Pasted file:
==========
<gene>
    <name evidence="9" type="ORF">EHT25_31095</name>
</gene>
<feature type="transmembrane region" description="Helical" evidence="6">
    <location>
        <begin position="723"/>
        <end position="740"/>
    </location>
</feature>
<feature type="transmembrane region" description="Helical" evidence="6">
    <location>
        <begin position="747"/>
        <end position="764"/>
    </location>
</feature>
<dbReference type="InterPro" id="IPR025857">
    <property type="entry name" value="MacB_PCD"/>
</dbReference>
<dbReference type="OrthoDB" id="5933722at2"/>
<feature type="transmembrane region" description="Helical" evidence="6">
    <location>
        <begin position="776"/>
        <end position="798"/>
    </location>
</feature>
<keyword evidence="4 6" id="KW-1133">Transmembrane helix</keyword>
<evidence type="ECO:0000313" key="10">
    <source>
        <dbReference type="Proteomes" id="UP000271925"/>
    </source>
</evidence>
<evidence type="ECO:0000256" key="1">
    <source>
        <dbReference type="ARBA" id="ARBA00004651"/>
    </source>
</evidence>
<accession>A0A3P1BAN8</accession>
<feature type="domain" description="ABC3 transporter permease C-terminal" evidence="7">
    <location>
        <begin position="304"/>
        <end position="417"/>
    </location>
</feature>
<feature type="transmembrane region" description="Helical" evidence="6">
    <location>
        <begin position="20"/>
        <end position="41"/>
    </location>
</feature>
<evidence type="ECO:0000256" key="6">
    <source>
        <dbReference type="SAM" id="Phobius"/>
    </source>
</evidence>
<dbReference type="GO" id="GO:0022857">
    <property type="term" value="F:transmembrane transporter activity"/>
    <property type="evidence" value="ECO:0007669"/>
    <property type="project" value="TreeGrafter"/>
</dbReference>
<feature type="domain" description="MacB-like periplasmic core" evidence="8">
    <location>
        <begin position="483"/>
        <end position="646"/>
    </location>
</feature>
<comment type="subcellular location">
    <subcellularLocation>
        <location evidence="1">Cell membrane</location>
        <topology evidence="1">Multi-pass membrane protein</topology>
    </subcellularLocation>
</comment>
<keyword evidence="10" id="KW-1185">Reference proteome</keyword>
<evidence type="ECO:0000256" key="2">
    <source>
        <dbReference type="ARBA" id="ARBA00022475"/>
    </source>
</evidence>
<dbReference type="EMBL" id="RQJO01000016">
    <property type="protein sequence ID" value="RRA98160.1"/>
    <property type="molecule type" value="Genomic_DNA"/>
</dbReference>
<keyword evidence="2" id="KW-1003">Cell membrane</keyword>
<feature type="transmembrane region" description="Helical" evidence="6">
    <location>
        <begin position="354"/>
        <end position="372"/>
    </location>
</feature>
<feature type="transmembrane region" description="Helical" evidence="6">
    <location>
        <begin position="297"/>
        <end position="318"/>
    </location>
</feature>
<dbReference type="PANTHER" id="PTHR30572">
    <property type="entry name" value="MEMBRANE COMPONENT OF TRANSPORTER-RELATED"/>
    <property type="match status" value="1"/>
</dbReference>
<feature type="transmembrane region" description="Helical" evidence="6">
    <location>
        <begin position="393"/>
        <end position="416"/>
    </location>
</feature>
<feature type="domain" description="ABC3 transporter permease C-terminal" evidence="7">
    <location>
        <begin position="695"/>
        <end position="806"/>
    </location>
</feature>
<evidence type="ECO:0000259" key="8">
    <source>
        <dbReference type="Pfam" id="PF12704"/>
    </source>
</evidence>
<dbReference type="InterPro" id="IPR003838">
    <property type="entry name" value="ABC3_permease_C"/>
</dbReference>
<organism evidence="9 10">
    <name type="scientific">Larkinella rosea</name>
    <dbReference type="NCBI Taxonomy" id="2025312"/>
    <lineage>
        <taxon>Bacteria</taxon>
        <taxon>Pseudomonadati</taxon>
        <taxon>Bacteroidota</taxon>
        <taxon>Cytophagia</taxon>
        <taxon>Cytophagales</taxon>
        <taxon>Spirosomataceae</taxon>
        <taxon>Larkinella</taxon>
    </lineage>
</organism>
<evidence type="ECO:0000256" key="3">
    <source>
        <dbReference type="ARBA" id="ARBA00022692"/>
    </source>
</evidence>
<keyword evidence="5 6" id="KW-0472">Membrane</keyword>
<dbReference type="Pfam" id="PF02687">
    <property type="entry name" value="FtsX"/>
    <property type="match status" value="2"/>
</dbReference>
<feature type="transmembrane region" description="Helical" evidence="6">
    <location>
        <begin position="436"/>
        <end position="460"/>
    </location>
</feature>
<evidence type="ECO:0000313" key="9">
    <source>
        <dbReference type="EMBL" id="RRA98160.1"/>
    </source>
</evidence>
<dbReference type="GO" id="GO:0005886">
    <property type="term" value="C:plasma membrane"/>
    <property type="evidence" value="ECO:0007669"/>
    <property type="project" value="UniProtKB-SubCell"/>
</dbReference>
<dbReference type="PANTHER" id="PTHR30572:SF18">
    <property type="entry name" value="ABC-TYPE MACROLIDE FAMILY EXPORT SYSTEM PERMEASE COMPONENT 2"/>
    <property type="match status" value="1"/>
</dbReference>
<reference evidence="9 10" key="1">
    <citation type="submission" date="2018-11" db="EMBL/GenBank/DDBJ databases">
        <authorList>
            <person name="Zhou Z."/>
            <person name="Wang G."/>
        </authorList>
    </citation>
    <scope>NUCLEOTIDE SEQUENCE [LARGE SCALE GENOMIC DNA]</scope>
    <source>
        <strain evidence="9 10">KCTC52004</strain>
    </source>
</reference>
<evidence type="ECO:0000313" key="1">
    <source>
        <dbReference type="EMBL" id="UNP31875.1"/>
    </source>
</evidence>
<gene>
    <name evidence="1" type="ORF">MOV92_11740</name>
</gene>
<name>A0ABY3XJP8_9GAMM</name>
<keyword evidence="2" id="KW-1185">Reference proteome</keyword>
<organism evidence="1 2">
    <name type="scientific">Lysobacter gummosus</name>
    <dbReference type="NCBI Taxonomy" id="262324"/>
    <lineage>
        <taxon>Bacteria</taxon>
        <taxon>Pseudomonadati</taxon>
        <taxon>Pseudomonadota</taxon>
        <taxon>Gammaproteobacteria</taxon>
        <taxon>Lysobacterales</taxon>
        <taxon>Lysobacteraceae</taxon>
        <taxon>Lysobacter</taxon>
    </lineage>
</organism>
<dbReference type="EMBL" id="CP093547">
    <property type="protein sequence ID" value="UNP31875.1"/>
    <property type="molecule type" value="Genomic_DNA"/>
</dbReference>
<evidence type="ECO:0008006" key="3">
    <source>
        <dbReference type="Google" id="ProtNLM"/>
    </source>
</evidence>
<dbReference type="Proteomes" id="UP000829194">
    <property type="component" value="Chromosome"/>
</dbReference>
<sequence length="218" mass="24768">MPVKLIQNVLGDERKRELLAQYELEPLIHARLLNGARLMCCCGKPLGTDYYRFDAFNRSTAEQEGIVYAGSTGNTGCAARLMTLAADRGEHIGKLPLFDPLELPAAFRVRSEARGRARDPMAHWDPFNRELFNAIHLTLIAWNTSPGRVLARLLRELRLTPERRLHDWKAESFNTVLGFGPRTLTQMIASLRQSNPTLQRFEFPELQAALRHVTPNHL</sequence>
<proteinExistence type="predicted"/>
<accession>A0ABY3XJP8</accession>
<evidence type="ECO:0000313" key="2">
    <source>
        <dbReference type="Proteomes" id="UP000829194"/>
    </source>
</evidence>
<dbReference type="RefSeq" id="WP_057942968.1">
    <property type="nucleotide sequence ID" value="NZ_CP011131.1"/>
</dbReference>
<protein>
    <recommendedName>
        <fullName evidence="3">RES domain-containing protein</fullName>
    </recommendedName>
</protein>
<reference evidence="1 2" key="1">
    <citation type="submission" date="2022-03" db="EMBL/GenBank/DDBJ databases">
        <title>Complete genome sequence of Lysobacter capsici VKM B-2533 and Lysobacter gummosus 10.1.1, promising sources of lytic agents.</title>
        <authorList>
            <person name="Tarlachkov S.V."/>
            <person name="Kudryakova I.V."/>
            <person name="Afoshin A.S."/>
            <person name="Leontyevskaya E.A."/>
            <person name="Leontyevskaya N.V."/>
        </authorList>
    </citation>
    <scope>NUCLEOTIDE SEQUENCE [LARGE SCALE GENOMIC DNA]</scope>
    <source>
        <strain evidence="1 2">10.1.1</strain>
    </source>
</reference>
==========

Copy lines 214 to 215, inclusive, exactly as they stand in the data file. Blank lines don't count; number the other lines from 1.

        <dbReference type="Proteomes" id="UP000829194"/>
    </source>